Flower and Olonga make a stand against the Mugabe regime
The day Henry Olonga and Andy Flower defied Robert Mugabe's Zimbabwean regime with an act of selfless bravery and huge dignity. By taking to the field wearing black armbands to mourn "the death of democracy" in their country, they achieved the most forceful and eloquent expression of civil rights in a sporting event since Tommie Smith and John Carlos' black-power salute at the Mexico Olympics in 1968. More than anything, their quiet stand brought into focus an issue that had long been overshadowed by sordid squabbles over money and security. Both men were forced into exile and international retirement after the tournament.
Namibia made their international debut in the Flower-Olonga protest match. Apart from the black armbands, the game is remembered for Craig Wishart's unbeaten 172 off 151 balls, then the highest score by a Zimbabwe batsman. Rain reduced Namibia's target from 341 in 50 overs to 191 in 25.1, but they only managed to reach 104. They played five more matches in the tournament but failed to win any. They haven't played an ODI since.
A mixed day for Dennis Lillee. In the third Test against India, he overtook Richie Benaud's then-record wickets aggregate for Australia (248) but also got involved in an unseemly spat with Sunil Gavaskar, which briefly threatened to bring the Test to a premature end. The match did end early on day five after Australia astonishingly collapsed for 83 against an injury-hit Indian attack. Kapil Dev, who didn't bowl on the fourth evening due to a strained thigh muscle, took 5 for 28 the next morning.
With England 2-0 up, the third and final Test - which was also Ian Botham's 100th - against New Zealand in Wellington was drifting away on the final afternoon, and pretty much everyone had switched off - until David Lawrence, fractured his left kneecap as he was about to bowl and fell horribly, his chilling cries of pain echoing around the stadium. Spectators said the sound of his knee splitting was like a pistol shot. His Test career was over, his first-class career as good as, though he did attempt a comeback with Gloucestershire in 1997. As Lawrence was being stretchered off, the England manager, Micky Stewart, and Jack Russell got involved in a scuffle with a local cameraman.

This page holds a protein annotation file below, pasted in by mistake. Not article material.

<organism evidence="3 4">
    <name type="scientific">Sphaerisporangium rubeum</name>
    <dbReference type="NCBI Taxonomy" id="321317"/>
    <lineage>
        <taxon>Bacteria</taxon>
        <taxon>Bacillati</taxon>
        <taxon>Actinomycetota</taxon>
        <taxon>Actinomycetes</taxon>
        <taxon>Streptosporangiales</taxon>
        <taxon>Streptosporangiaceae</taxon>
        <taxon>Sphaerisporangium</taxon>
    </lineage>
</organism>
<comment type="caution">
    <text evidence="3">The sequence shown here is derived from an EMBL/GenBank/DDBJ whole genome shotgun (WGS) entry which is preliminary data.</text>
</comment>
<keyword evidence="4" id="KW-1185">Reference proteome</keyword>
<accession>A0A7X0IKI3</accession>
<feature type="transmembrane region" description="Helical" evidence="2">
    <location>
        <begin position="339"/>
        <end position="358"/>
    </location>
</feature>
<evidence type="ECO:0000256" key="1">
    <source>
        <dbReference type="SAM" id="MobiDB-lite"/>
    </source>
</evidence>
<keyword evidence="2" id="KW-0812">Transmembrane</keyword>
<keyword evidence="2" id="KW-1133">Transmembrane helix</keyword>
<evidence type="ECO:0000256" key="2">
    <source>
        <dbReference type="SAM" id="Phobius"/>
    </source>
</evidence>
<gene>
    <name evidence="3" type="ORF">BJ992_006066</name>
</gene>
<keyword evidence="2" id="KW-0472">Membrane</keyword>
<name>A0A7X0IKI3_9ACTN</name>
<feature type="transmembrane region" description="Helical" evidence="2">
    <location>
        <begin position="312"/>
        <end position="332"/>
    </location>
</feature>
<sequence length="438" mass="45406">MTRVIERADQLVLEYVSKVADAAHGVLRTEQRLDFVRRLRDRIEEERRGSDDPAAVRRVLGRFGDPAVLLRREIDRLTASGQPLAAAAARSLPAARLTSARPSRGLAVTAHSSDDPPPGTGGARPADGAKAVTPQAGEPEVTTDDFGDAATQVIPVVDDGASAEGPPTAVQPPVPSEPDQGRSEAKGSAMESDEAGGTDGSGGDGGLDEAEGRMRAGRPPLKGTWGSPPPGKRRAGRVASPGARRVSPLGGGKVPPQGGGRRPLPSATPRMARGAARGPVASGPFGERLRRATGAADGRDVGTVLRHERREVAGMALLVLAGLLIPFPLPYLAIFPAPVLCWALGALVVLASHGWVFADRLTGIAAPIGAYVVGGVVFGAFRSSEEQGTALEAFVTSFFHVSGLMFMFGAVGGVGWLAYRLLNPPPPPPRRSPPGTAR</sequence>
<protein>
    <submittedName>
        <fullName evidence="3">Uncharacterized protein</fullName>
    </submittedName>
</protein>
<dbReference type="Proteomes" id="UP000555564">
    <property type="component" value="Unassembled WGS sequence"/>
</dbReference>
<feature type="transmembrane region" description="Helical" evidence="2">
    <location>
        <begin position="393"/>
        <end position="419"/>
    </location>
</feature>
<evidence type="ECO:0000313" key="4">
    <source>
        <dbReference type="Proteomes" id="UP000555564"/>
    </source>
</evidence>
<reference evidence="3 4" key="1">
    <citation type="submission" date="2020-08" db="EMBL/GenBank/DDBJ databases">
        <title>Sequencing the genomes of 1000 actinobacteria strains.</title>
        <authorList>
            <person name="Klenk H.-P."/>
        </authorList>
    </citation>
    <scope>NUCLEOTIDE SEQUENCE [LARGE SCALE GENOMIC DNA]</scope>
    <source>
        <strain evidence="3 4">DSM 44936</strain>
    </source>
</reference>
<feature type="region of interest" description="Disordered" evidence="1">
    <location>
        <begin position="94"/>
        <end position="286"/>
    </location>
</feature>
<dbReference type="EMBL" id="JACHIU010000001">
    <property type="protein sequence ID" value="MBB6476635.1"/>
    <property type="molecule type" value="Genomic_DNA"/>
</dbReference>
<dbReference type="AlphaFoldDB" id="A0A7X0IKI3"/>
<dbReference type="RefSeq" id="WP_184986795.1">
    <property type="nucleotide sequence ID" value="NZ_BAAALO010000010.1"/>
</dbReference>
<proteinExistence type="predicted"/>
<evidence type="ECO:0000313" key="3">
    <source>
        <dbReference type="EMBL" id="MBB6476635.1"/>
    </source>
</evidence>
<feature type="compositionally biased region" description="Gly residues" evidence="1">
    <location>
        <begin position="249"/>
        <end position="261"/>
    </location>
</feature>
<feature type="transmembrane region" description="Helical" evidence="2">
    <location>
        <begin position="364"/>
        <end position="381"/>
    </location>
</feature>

Jack Hobbs (178) and Wilfred Rhodes (179) put on 323 for the first wicket against Australia in Melbourne, setting up an innings victory that saw England regain the Ashes. Hobbs' record as an opener is legendary; Rhodes, one of the game's greatest allrounders, began his Test career in 1899, batting No. 11, and ended it in 1930, batting No. 10.
A rare overseas Test win for England - their first in ten games, in fact. Darren Gough and the recalled Andy Caddick inspired a rout of New Zealand in Wellington by sharing 15 wickets, while Graham Thorpe made his second consecutive century to nail England's advantage. New Zealand never recovered from a truncated first day, which they closed on 56 for 6.
An old-fashioned chunky biffer is born. West Indian Clayton Lambert's five-Test career came in two distinct parts. First he made his debut in the middle order at The Oval in 1991, and it was his preposterous heave off Phil Tufnell's first ball of the third day that kick-started a dramatic West Indian collapse. He was then recalled at the age of 36, again against England, in 1997-98, when he made a hundred. But the following winter Messrs Pollock and Donald found him out, even though Lambert had plenty of experience of playing in South Africa with Northern Transvaal. This time it was terminal - in a sense, though he later appeared for the USA.